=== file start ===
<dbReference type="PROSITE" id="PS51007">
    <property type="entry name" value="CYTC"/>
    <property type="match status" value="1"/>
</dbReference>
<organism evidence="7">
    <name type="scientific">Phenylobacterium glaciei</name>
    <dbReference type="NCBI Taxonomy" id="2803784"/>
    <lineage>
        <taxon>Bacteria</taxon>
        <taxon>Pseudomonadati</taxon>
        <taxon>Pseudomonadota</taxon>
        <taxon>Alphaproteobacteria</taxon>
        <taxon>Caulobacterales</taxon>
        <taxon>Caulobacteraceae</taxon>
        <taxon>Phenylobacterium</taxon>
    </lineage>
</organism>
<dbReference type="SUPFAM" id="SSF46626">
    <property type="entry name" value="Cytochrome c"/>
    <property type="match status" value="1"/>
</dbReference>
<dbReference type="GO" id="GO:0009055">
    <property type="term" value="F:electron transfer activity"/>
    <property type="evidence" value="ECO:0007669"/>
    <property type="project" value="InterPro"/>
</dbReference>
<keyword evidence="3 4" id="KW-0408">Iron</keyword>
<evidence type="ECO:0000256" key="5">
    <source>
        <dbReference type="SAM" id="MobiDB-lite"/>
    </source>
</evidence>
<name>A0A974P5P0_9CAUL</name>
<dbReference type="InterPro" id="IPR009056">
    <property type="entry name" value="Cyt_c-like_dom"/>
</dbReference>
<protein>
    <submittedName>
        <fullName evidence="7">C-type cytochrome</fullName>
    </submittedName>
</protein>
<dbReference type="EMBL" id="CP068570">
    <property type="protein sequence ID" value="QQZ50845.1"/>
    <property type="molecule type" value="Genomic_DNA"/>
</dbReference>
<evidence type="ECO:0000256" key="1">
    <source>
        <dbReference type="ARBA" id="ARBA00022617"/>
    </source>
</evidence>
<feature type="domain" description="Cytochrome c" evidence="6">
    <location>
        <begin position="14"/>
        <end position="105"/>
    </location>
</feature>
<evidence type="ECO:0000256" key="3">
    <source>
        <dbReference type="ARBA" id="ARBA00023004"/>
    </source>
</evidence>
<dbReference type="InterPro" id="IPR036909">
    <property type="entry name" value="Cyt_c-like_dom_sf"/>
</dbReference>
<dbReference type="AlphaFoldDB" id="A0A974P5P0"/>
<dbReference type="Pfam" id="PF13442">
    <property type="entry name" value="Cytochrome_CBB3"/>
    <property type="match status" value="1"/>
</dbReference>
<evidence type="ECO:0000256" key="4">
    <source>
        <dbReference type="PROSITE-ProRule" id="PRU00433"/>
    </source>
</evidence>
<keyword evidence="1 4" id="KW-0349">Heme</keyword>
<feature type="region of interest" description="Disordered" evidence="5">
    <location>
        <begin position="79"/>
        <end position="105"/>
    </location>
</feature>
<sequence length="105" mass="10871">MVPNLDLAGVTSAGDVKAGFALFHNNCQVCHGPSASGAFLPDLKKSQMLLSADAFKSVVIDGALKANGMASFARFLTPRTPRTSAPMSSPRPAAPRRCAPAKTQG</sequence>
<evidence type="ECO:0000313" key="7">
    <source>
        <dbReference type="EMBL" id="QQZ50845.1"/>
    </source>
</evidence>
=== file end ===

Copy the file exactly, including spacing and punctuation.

<dbReference type="PROSITE" id="PS51007">
    <property type="entry name" value="CYTC"/>
    <property type="match status" value="1"/>
</dbReference>
<organism evidence="7">
    <name type="scientific">Phenylobacterium glaciei</name>
    <dbReference type="NCBI Taxonomy" id="2803784"/>
    <lineage>
        <taxon>Bacteria</taxon>
        <taxon>Pseudomonadati</taxon>
        <taxon>Pseudomonadota</taxon>
        <taxon>Alphaproteobacteria</taxon>
        <taxon>Caulobacterales</taxon>
        <taxon>Caulobacteraceae</taxon>
        <taxon>Phenylobacterium</taxon>
    </lineage>
</organism>
<dbReference type="SUPFAM" id="SSF46626">
    <property type="entry name" value="Cytochrome c"/>
    <property type="match status" value="1"/>
</dbReference>
<dbReference type="GO" id="GO:0009055">
    <property type="term" value="F:electron transfer activity"/>
    <property type="evidence" value="ECO:0007669"/>
    <property type="project" value="InterPro"/>
</dbReference>
<keyword evidence="3 4" id="KW-0408">Iron</keyword>
<evidence type="ECO:0000256" key="5">
    <source>
        <dbReference type="SAM" id="MobiDB-lite"/>
    </source>
</evidence>
<name>A0A974P5P0_9CAUL</name>
<dbReference type="InterPro" id="IPR009056">
    <property type="entry name" value="Cyt_c-like_dom"/>
</dbReference>
<protein>
    <submittedName>
        <fullName evidence="7">C-type cytochrome</fullName>
    </submittedName>
</protein>
<dbReference type="EMBL" id="CP068570">
    <property type="protein sequence ID" value="QQZ50845.1"/>
    <property type="molecule type" value="Genomic_DNA"/>
</dbReference>
<evidence type="ECO:0000256" key="1">
    <source>
        <dbReference type="ARBA" id="ARBA00022617"/>
    </source>
</evidence>
<feature type="domain" description="Cytochrome c" evidence="6">
    <location>
        <begin position="14"/>
        <end position="105"/>
    </location>
</feature>
<evidence type="ECO:0000256" key="3">
    <source>
        <dbReference type="ARBA" id="ARBA00023004"/>
    </source>
</evidence>
<dbReference type="InterPro" id="IPR036909">
    <property type="entry name" value="Cyt_c-like_dom_sf"/>
</dbReference>
<dbReference type="AlphaFoldDB" id="A0A974P5P0"/>
<dbReference type="Pfam" id="PF13442">
    <property type="entry name" value="Cytochrome_CBB3"/>
    <property type="match status" value="1"/>
</dbReference>
<evidence type="ECO:0000256" key="4">
    <source>
        <dbReference type="PROSITE-ProRule" id="PRU00433"/>
    </source>
</evidence>
<keyword evidence="1 4" id="KW-0349">Heme</keyword>
<feature type="region of interest" description="Disordered" evidence="5">
    <location>
        <begin position="79"/>
        <end position="105"/>
    </location>
</feature>
<sequence length="105" mass="10871">MVPNLDLAGVTSAGDVKAGFALFHNNCQVCHGPSASGAFLPDLKKSQMLLSADAFKSVVIDGALKANGMASFARFLTPRTPRTSAPMSSPRPAAPRRCAPAKTQG</sequence>
<evidence type="ECO:0000313" key="7">
    <source>
        <dbReference type="EMBL" id="QQZ50845.1"/>
    </source>
</evidence>